In the interest of full disclosure, I have only been a duck owner for about 6 months so if you really do want to learn all about ducks please read a much more thorough source such as Dave Holderread’s book “Storey’s Guide to Raising Ducks.” However, I would like to cover several key pieces of information about being a duck owner, preferably before you take the plunge into duck ownership! As of this publication we have 7 ducks that are about 26 weeks old. We chose our ducks mostly based on egg-laying ability and purchased six females consisting of three different breeds and one lucky Pekin male. The following are 10 helpful tips about ducks.
1. Ducks Love Water
I know this seems very obvious, but until you have had personal experience watching ducks around water it is hard to convey how much they truly love water. We introduced our ducks to water around 4 weeks old while under supervision. It is possible for ducks to drown or get too chilled from the water when young so always watch them carefully! Our ducks immediately took to water, well, like a duck to water! Although ducks do not “need” swimming water, they do need drinking water deep enough to wash out their nostrils and to help wash down their food. You can provide ducks with water occasionally via a kiddie pool, however, it is much easier if you have a large enough pond for them to swim on as this eliminates the need for frequent water changes. Kiddie pool water stays clean for all of about two seconds! Ponds, however, also present their own set of challenges, which I will cover below (point #6).
2. Niacin Supplementation Really Is Important
One of the biggest challenges of keeping ducks is that it can be hard to find duck-specific food. Therefore, most duck owners end up feeding their ducks either chicken food or an all-flock type food. However, one potential problem with this is that most chicken feeds do not have enough niacin (a B vitamin) for proper duckling leg development. This a bigger problem with some breeds than others depending on their specific nutritional needs and how quickly they grow. In general, all ducks grow very fast, faster than most chickens, and this is reflected in their food quality and quantity requirements.
We did not begin giving niacin supplements with our ducks immediately but we did offer sweet peas (the bagged frozen kind from the grocery store) which are high in niacin. We also offered a mixed food of chick starter and all flock starter assuming the all flock would be higher in niacin as it is formulated for chickens, ducks, and turkeys, the latter two which have higher niacin requirements. If you want to know the actual concentration of niacin in a feed you generally have to call the manufacturer. However, at about 4 weeks we noticed our Pekin duck who was growing the fastest, was having difficulty getting up and walking. So, we began supplementing with niacin pills that we crushed into their water (100 mg/gallon). It is important that the niacin pills are straight niacin or niacinamide and not the flush-free niacin which ducks cannot metabolize. This can be hard to find so we ended up going to our local independent health food store.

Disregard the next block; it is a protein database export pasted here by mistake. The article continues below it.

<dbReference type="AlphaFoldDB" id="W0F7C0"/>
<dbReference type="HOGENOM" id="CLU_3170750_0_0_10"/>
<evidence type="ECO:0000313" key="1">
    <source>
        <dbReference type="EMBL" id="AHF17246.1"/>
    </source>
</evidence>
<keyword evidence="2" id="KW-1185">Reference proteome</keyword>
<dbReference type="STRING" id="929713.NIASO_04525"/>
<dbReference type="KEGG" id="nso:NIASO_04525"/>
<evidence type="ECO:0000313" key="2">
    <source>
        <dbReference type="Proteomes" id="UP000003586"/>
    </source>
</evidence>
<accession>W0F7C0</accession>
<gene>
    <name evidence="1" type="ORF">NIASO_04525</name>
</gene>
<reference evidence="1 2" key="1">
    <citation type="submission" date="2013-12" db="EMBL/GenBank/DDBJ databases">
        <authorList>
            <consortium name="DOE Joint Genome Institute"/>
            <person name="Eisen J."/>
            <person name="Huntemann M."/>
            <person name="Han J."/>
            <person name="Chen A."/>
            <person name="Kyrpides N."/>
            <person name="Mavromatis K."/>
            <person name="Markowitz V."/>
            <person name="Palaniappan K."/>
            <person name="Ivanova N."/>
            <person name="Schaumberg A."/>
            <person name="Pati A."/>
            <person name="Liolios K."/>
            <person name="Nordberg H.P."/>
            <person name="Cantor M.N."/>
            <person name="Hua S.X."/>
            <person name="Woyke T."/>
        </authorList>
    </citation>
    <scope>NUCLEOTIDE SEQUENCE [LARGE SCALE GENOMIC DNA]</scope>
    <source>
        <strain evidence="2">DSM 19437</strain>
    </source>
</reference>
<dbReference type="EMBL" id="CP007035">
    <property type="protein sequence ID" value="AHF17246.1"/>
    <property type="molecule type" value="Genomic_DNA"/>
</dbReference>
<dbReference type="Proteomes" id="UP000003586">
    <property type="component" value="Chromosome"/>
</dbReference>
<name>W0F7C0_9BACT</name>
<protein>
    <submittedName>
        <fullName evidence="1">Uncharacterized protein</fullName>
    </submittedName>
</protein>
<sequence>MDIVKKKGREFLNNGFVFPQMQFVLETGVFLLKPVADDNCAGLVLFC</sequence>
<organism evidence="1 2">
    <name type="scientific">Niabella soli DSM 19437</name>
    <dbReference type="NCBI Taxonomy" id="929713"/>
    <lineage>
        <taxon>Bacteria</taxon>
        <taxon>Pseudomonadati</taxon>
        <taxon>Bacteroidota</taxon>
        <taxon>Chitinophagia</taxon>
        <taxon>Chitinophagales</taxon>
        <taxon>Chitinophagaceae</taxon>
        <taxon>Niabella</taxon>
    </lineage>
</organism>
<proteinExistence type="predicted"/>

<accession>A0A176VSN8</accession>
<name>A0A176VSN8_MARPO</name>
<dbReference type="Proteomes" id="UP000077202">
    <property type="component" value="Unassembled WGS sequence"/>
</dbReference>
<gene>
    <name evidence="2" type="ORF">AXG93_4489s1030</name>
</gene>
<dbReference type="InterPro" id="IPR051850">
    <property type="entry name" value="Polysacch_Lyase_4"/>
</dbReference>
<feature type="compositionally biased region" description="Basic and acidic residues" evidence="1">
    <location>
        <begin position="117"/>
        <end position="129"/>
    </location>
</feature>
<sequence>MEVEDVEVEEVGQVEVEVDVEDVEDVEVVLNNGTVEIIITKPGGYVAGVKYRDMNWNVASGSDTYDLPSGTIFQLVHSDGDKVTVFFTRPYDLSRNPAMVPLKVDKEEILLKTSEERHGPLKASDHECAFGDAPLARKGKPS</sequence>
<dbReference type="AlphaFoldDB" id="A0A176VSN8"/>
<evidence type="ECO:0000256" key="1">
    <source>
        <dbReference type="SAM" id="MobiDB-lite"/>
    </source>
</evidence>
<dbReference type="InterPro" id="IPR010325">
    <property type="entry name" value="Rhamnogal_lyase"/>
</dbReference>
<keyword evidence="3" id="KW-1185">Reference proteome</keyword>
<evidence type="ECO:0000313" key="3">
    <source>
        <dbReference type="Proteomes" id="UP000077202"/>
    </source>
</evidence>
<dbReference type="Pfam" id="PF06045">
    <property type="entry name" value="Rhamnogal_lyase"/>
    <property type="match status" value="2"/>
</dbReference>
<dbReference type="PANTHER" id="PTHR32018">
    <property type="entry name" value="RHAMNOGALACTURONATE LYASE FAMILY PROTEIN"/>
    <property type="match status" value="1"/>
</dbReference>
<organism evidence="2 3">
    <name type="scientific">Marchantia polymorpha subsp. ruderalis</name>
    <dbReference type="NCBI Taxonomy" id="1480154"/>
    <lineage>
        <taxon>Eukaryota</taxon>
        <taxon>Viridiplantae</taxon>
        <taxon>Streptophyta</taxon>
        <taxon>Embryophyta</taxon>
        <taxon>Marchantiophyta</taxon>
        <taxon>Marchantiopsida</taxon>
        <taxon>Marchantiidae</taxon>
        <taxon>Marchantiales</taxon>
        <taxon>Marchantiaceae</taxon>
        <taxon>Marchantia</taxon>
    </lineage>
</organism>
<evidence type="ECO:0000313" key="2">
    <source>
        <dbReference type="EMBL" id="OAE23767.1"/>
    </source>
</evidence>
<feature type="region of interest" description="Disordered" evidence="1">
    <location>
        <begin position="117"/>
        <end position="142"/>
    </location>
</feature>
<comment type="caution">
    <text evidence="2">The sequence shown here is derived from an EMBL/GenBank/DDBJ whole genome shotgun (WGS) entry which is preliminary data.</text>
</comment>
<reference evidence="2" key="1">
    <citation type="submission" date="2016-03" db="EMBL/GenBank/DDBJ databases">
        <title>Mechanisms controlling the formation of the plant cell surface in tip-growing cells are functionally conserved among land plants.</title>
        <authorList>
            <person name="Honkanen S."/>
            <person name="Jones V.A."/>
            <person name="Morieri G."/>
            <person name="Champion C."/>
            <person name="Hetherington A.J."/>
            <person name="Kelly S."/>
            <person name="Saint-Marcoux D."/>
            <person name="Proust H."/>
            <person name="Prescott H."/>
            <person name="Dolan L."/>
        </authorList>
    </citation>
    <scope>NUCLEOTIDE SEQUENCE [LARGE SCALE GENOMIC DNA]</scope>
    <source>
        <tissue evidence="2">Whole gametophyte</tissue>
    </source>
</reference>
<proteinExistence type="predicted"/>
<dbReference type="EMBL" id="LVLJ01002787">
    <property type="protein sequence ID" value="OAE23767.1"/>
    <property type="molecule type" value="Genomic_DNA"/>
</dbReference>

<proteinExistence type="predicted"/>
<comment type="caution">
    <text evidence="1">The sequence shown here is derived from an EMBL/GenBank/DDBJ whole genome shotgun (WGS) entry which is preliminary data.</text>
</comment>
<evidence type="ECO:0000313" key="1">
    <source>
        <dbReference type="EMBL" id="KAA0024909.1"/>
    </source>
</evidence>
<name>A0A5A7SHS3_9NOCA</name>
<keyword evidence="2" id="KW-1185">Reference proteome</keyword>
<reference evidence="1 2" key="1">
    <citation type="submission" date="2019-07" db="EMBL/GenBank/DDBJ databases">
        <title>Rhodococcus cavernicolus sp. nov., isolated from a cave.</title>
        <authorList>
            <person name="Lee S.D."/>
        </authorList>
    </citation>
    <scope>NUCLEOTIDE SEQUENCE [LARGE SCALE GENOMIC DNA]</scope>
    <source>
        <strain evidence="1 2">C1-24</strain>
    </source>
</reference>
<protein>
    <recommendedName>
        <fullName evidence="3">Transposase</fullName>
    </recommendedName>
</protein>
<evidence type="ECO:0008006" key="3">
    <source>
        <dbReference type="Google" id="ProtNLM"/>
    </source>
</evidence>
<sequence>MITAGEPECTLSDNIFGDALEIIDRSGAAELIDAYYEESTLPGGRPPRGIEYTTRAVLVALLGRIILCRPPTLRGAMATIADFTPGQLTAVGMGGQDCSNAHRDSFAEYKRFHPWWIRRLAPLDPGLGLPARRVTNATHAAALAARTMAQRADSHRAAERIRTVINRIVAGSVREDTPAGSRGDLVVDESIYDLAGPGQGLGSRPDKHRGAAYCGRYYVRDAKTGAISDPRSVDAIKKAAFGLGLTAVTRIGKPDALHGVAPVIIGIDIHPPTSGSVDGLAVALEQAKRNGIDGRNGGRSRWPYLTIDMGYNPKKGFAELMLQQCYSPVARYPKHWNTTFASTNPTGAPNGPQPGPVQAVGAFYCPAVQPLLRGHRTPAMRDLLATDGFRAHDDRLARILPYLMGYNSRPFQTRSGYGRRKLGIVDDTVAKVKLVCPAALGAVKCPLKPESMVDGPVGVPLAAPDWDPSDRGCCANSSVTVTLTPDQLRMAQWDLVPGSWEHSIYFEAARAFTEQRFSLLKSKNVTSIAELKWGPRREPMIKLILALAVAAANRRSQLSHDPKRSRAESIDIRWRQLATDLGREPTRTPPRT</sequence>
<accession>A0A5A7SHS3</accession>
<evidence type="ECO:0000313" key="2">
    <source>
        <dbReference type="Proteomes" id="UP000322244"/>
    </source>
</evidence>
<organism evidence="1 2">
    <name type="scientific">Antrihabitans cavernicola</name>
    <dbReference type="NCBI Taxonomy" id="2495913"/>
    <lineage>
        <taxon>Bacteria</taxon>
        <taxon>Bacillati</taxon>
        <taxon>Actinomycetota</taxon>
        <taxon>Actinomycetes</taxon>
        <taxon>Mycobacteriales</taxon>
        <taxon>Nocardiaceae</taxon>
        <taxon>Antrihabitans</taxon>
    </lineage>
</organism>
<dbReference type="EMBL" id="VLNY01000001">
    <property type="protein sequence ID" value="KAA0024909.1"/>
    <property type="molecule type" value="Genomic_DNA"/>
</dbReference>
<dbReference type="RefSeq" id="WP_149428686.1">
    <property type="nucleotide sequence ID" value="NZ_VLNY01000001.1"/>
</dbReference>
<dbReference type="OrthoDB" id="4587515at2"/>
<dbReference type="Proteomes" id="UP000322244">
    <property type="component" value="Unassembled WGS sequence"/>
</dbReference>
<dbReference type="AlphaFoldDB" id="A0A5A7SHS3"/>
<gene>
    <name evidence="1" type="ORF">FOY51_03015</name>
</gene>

When we did not see any improvement within a few days we also started supplementing their food with nutritional yeast (brewers yeast is also a good option) as yeast is high in B vitamins. We now use livestock yeast from our local feed store which is not as concentrated but can be purchased in 50 lb bags and is much cheaper. We use roughly 1 cup of livestock yeast for every 10 cups of food.
Last, we bought a B complex supplement available at our local vitamin store in an eye dropper form and dosed just our Pekin with a half dropperful per day (~10 mg). Since niacin is a water-soluble vitamin you do not really need to worry about overdosing. Additionally, as any duck owner knows, the majority of duck water ends up on the ground and much of the yeast supplement ends up in the bottom of the food bowl. It took about a month of intense supplementation before we started noticing a big difference in Pekin’s ability to walk. At the same time, we also introduced our ducks to swimming water so Pekin in particular could get some exercise without hurting his legs further. Now our ducks spend most of their time in the water but even on land Pekin walks great, although he always lags behind the smaller duck breeds just due to his greater size and weight.
3. Ducks Love Treats